HALLANDALE BEACH, FL –Sometimes, cogent quotes from the Trainer-Speak Media Handbook gets a little old: “We’ve liked him from the start…” “She’s doing very well and we expect her to run big this weekend…” “We’ll let the horse tell us when to run next…”
Well, it wasn’t so much that Mucho Gusto told Bob Baffert to run in the Pegasus World Cup, he yelled, like horses sometimes do, a whinny that could be heard from Arcadia to Hallandale Beach.
And so it came to pass that the newly turned four-year-old drew into the race as the first alternate then blew the 4th Pegasus World Cup Invitational wide open as he made his winning sweep into the Gulfstream Park straight.
Of course, Baffert had lots of help–from competition that never materialized. First, Maximum Security, who held him at bay on a sultry afternoon on the Jersey Shore last summer, opted for a shot at 20 million bloody dollars in the Arabian desert next month.
Then Breeders’ Cup Dirt Mile winner Spun To Run contracted a bad case of the hives, indicating at the very least a high level of stress or other issues, requiring dulling doses of antibiotics–not the way to go into a big race.
That, probably more than anything, was the reason Irad Ortiz Jr. jumped off the Dirt Mile winner weeks in advance in favor of Mucho Gusto. Perhaps Mr. Baffert had his ear very close to the ground, too, possibly both.
Of course, the mucho grande defection was star-crossed Omaha Beach. A filling in his right hind ankle was discovered during the enhanced protocol process and ultimately the decision to scratch, on the advice of Dr. Larry Bramlage, was, as Hall of Famer Richard Mandella said, “a no-brainer.”
Ortiz, who collected a second consecutive Eclipse Award as Outstanding Jockey less than 48 hours earlier, gave a future Hall of Fame ride.
A strong warm-up, a sharp break away from post #8–important going this trip at Gulfstream–Ortiz saved ground thereafter, tipped out at headstretch and his mount drew off with authority.
Probably not since the old D-Wayne-Off-the-Plane days has there been a ship-in trainer as prolific as Bob Baffert. This would be, say, as opposed to John Sadler who, until he won the Breeders’ Cup Classic two years ago, was notoriously unproductive outside the state of California.
Sadler started Higher Power, one of the race’s few Grade 1 winners going into the race. Off favored at 5-2, the Californian was enjoying a perfect stalking trip until nearing the half-mile pole where he began to falter badly. Higher Power finished last of 10.
Mr. Freeze, ridden far too aggressively to reach the front, was pressured on the pace throughout but held very determinedly for place as old pro War Story came flying home late and. while never a win threat, was a terrific third.
Zulu Alpha Trips Out, and Draws Out, to Win Pegasus Turf
Or maybe we should say that Tyler Gaffalione won the Pegasus Turf with an able assist from his gelded seven-year-old partner and prolific grass teacher Mike Maker, ‘Zulu’ earning his first career Grade 1. Geldings are known for getting better with age and this one certainly has.
But this brings us back to Gaffalione who gained national prominence last year winning the Preakness Stakes with War of Will, among other significant victories, then the Davie native returns home the next year to win Gulfstream’s richest non-Breeders’ Cup turf race.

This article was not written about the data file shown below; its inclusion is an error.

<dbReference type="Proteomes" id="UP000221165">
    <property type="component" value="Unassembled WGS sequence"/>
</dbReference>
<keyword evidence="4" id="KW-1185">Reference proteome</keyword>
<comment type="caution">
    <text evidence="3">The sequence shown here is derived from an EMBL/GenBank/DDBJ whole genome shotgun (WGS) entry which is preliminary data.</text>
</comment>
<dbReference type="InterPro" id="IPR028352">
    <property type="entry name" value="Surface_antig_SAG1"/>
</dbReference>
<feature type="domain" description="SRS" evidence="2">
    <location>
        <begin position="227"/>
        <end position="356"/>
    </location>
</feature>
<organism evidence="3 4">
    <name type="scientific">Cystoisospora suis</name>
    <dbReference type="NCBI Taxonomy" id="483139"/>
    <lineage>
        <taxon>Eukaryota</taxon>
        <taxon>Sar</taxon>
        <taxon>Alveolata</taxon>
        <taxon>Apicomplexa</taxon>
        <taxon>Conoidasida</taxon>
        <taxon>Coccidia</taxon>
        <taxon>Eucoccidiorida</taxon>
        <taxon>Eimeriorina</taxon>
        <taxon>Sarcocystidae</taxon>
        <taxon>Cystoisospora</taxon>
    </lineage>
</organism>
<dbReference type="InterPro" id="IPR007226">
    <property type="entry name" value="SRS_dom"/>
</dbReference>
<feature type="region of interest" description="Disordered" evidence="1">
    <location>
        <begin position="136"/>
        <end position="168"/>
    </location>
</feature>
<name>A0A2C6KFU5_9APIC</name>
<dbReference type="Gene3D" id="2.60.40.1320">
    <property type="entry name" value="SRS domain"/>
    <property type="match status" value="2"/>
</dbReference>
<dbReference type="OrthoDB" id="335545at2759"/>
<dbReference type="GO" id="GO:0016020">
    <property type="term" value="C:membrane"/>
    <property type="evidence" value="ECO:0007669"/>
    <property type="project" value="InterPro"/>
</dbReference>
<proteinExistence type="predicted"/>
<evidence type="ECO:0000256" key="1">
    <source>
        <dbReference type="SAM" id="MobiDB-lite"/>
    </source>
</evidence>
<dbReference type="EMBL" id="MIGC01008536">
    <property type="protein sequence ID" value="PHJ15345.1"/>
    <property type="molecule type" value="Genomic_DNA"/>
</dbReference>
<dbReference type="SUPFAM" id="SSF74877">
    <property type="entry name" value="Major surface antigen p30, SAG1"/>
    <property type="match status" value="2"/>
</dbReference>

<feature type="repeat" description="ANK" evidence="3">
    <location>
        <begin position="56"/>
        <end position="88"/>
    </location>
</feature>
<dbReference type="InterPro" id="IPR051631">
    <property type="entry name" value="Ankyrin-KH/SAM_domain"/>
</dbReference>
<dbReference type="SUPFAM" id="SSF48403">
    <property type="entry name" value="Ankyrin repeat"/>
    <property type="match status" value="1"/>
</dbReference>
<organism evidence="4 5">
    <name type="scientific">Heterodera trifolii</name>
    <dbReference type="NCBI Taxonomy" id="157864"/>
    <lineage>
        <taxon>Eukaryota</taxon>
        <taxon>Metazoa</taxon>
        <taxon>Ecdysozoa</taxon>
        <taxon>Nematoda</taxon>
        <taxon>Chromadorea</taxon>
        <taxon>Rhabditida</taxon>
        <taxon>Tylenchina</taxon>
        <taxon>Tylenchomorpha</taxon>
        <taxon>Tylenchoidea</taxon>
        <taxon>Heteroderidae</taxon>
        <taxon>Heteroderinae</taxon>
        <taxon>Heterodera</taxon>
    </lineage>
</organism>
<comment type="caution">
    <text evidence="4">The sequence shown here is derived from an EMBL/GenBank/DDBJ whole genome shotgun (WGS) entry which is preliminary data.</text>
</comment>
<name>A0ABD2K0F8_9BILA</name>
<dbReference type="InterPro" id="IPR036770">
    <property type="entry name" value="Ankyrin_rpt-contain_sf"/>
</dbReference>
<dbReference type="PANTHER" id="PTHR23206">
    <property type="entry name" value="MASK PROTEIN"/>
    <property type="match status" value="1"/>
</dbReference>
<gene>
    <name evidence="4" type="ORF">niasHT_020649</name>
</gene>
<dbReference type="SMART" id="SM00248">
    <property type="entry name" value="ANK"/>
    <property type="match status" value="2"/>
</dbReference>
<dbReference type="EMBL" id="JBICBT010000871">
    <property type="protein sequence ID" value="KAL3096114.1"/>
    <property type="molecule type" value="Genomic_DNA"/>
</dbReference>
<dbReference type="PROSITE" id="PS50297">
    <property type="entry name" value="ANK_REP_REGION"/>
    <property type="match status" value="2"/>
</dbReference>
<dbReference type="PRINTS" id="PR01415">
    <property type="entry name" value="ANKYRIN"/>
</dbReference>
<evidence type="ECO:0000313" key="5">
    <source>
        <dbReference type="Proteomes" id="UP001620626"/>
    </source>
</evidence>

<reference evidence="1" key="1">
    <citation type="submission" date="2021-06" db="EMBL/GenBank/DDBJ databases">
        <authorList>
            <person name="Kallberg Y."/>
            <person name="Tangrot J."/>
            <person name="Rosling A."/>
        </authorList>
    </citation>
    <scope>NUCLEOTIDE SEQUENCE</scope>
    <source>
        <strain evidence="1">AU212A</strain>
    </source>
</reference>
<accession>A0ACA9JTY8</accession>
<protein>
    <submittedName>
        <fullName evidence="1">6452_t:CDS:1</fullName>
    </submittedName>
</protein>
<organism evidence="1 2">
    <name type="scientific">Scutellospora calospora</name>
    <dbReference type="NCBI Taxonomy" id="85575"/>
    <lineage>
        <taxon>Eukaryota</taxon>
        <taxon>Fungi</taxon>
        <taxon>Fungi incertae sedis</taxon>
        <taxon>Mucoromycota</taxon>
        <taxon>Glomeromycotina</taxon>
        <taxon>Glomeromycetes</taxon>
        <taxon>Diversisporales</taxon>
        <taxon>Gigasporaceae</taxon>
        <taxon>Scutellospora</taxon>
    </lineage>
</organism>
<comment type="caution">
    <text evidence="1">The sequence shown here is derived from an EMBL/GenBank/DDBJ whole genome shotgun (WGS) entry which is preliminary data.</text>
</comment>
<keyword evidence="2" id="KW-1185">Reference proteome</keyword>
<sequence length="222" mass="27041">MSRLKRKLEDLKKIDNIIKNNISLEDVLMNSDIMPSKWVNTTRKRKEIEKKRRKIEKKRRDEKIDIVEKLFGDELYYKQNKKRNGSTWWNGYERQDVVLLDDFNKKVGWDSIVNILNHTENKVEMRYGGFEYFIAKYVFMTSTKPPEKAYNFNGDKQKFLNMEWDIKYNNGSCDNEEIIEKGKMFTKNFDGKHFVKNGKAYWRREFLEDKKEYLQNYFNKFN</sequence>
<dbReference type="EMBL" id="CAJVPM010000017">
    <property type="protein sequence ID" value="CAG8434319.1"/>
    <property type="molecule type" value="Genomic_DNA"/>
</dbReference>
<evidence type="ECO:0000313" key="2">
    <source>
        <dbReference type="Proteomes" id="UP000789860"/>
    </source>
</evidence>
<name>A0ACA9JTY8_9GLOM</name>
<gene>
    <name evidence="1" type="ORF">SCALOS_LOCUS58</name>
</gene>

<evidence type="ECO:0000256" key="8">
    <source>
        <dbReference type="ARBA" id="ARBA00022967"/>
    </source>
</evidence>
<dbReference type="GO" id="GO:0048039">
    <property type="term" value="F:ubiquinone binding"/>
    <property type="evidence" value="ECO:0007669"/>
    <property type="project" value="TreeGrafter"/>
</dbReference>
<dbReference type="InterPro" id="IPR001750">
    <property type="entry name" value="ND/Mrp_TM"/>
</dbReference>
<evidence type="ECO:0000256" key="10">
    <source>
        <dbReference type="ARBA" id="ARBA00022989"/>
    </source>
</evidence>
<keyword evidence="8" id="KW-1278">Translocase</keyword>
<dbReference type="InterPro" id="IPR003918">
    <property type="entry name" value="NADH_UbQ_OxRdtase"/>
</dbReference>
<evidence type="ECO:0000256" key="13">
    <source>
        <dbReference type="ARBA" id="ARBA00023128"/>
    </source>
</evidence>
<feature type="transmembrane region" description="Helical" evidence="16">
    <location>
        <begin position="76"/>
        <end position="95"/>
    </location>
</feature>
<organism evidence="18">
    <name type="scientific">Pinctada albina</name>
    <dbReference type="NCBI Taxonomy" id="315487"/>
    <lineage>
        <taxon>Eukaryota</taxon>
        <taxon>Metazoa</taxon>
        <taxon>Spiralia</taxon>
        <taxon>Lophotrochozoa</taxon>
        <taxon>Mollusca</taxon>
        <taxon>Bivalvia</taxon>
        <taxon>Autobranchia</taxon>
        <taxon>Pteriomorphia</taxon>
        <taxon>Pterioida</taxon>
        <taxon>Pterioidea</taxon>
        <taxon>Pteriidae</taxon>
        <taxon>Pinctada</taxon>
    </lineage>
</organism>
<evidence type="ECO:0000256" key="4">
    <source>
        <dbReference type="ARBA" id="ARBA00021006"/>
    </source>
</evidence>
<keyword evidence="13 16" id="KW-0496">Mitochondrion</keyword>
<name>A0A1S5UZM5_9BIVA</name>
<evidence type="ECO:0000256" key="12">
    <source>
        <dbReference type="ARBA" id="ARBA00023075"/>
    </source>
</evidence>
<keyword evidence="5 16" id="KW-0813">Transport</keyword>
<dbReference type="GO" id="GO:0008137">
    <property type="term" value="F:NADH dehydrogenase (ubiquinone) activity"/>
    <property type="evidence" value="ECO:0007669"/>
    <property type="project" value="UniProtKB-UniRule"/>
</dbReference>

As everyone knows, trips, primarily ground saving trips, win grass races but trip assessment often occur in the eyes of the beholder:
“Just a great horse,” Maker said: “I thought he got unlucky in the Breeders’ Cup or he might have gotten a bigger slice.” Indeed, it’s difficult making up late ground at Santa Anita when six wide at headstretch. “I was hoping [Tyler] would get out. But he saved all the ground and got lucky.”
The young riding star saw it a bit differently: “The speed set up in front of us and I was able to let my horse settle, Gaffalione explained. “They just kept opening up and I didn’t see any reason to go around them so we just stayed on the fence. He really exploded down in there.” He sure did.
Nine Stakes, Six Graded, Produce Near Record Pegasus Day Handle
Handle can be a flawed metric when measuring business success; it’s about net revenue, right? Well, what price is a successful event worth? Getting a young crowd compared to racing’s older demographics, and an attractive well-dressed bunch compared to any non-event racing day. Priceless?
We left the Gulfstream a few minutes after 7 pm and young people were filing into the grounds for the woke entertainment. Anyway, business was brisk. Saturday’s handle of $41.8 million lost by a nose to the $41.9 all-time Pegasus Day record.
Year over year, handle was up $4 million+ from 2019’s rain-soaked program. And dare we say the record would have fallen if the results were a bit more formful, resulting in better churn?
There were four single-digit winners and one favorite on the 12-race card, a Todd Pletcher first-time starter with a big future named Market Analysis. The remaining mutuels were $24.60, 11.80, 13.00, 15.40, 12.60, 74.60, and 25.60.
Pot of Gold Must Be Dispersed Today
After not producing an entire-pool winner for 41 consecutive days, the Rainbow 6, with today’s jackpot carryover of $3.6 million is likely to produce a total Pick 6 pool exceeding $15 million. Multiple winners of Saturday’s sequence each collected a massive $390K.
Saturday, five members in the 10-horse Pegasus would have taken down the pool if True Timber, Higher Power, War Story, Tenfold or Bodexpress had won.
No one in the press box could ever recall when a massive carryover would have gone to a lone winner holding a ticket that including the favorite in the finale.